Russian tax officials have begun an audit of troubled oil giant Yukos' 2002 accounts, raising fears that it could be issued with yet another tax demand.
Yukos produces 1.7m barrels a day
The firm already faces a $7bn bill for 2000 and 2001, and a third demand would lift the total higher still.
News of the fresh audit took the gloss off a rare legal victory won by Yukos earlier on Monday.
It came when a Moscow court quashed a $223m fine imposed on the firm after it missed a payment deadline last month.
The fine was issued in early July after Yukos failed to pay the $3.4bn it owes for 2000 within the time set by the authorities.
On Friday, bailiffs were reported to have extended that deadline until the end of August.
The court's decision to scrap the fine, and the extension of the payment deadline, have given the firm some breathing space.
However, Yukos has said it does not have enough cash to pay the bill for 2000, and cannot raise the money by selling assets, as most of these have been frozen by the authorities.
The company has warned that it will be forced into bankruptcy unless the government agrees to let it pay over a number of years.
Officials have so far not responded to its requests for a more flexible payment arrangement.
Some analysts believe the government's hard-line stance indicates that it aims ultimately to break Yukos up and sell it to smaller, less independent oil enterprises.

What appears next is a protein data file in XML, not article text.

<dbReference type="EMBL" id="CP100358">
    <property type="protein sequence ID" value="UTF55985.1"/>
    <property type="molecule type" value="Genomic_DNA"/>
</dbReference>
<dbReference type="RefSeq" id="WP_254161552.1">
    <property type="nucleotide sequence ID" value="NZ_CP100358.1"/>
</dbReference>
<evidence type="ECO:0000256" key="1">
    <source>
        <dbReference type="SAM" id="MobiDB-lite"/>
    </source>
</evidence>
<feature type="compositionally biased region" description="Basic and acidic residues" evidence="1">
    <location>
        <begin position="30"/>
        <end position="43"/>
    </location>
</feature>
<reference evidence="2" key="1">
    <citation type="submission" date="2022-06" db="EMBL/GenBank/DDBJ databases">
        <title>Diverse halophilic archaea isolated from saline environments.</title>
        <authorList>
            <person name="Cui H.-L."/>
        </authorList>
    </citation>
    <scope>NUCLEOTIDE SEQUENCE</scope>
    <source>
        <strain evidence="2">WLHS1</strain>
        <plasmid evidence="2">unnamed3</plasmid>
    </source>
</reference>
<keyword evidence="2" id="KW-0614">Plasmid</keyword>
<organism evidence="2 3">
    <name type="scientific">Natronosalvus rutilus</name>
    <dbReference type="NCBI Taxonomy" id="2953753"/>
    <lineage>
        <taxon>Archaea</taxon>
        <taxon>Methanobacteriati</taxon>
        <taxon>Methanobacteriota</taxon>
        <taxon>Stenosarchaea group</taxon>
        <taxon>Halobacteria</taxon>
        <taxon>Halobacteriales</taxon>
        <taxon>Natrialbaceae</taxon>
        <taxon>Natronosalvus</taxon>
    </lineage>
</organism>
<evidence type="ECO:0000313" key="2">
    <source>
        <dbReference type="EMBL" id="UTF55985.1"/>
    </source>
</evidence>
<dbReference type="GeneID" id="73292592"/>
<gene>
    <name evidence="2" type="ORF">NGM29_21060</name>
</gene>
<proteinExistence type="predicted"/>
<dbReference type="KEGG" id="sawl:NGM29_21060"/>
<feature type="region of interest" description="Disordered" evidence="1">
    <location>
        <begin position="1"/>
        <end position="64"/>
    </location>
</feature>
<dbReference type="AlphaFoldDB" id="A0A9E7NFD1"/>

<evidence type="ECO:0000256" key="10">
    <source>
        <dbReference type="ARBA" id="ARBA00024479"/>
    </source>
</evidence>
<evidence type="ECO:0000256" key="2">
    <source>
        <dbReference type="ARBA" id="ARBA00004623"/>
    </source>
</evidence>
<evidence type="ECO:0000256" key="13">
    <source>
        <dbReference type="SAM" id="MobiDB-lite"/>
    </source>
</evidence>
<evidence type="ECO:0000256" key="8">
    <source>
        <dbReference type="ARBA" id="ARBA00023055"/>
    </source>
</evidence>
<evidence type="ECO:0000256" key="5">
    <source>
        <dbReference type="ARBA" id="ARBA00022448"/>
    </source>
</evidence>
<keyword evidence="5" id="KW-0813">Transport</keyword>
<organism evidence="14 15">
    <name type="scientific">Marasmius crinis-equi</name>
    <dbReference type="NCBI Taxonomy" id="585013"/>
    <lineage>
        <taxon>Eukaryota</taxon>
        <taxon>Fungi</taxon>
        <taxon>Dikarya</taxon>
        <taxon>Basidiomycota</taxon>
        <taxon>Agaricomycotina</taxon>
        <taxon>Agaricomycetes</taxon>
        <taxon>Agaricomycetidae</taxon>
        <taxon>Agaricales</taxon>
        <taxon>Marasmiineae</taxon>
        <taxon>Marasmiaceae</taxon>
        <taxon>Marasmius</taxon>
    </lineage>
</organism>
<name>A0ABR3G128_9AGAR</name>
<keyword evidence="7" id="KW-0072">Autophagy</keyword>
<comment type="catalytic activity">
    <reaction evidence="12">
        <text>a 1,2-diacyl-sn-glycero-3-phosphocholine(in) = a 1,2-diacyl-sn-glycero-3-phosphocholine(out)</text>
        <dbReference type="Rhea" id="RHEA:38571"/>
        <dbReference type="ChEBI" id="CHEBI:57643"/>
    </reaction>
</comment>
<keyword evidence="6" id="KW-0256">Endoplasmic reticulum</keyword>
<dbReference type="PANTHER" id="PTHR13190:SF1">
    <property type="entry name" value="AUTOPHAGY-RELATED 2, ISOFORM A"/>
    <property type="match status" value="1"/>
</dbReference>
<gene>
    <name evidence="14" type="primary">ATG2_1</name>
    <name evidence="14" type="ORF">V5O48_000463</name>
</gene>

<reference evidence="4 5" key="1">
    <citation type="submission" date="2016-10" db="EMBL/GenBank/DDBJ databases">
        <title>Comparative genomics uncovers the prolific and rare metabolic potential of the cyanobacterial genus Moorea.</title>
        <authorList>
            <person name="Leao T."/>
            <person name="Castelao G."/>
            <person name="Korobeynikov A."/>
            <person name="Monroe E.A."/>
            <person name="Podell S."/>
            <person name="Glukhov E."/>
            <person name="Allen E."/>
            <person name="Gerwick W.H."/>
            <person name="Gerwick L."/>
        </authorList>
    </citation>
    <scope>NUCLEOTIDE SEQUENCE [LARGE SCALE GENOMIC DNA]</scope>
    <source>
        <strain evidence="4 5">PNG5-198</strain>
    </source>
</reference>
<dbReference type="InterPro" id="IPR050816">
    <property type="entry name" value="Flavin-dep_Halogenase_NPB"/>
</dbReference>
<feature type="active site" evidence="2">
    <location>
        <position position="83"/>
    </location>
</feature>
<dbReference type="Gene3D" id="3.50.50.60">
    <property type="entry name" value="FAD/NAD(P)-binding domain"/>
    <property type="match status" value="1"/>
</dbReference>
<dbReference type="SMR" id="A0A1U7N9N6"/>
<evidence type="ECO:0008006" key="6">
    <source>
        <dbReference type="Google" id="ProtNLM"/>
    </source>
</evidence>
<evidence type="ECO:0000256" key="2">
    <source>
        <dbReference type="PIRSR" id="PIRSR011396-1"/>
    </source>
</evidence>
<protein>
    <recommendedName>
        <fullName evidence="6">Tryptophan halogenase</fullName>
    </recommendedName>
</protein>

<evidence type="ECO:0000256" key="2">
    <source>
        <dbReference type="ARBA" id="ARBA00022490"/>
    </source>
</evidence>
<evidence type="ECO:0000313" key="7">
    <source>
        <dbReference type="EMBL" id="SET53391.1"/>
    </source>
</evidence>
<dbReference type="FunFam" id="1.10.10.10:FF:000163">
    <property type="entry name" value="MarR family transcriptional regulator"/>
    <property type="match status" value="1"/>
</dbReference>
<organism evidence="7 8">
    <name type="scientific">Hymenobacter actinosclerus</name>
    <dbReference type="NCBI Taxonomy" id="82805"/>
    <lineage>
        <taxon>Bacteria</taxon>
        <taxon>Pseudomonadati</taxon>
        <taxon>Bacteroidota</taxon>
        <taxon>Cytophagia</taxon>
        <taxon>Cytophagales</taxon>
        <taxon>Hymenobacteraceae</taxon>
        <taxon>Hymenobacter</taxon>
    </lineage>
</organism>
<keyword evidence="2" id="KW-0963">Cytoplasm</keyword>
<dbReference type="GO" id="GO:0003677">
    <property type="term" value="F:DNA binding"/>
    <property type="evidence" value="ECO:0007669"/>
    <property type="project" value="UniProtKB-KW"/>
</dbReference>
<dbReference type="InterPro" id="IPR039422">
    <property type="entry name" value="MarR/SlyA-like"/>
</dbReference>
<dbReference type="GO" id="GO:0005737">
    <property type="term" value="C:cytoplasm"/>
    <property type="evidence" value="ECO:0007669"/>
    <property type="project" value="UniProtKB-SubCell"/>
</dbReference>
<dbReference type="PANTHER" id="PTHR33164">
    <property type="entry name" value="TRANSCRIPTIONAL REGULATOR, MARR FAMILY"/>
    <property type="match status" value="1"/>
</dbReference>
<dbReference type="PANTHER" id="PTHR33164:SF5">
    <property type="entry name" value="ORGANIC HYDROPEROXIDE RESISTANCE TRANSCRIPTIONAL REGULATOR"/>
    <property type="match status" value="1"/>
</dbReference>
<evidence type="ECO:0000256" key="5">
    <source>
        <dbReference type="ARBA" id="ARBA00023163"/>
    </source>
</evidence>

Some Kremlin officials are said to be keen to regain control over Russia's lucrative oil industry, which they believe was sold off too cheaply during rushed privatisations in the early 1990s.
Separately, it emerged on Monday that former Canadian prime minister Jean Chretien was acting as a mediator in the dispute, a development which lifted Yukos shares by 10% on the Moscow bourse.
The government's crackdown on Yukos' tax affairs is widely seen as retribution for the political ambitions of its former chief executive, Mikhail Khodorkovsky.
Mr Khodorkovsky, who has been in prison on charges of fraud and tax evasion since October, had given financial support to opposition parties.
Analysts say this breached a tacit agreement between the Kremlin and Russia's business elite to stay out of politics in return for avoiding an investigation into their financial affairs.
The Russian tax ministry's case against Yukos centres on tax minimisation techniques used by the firm.
Yukos has claimed these techniques were legal, but the tax ministry says they were not.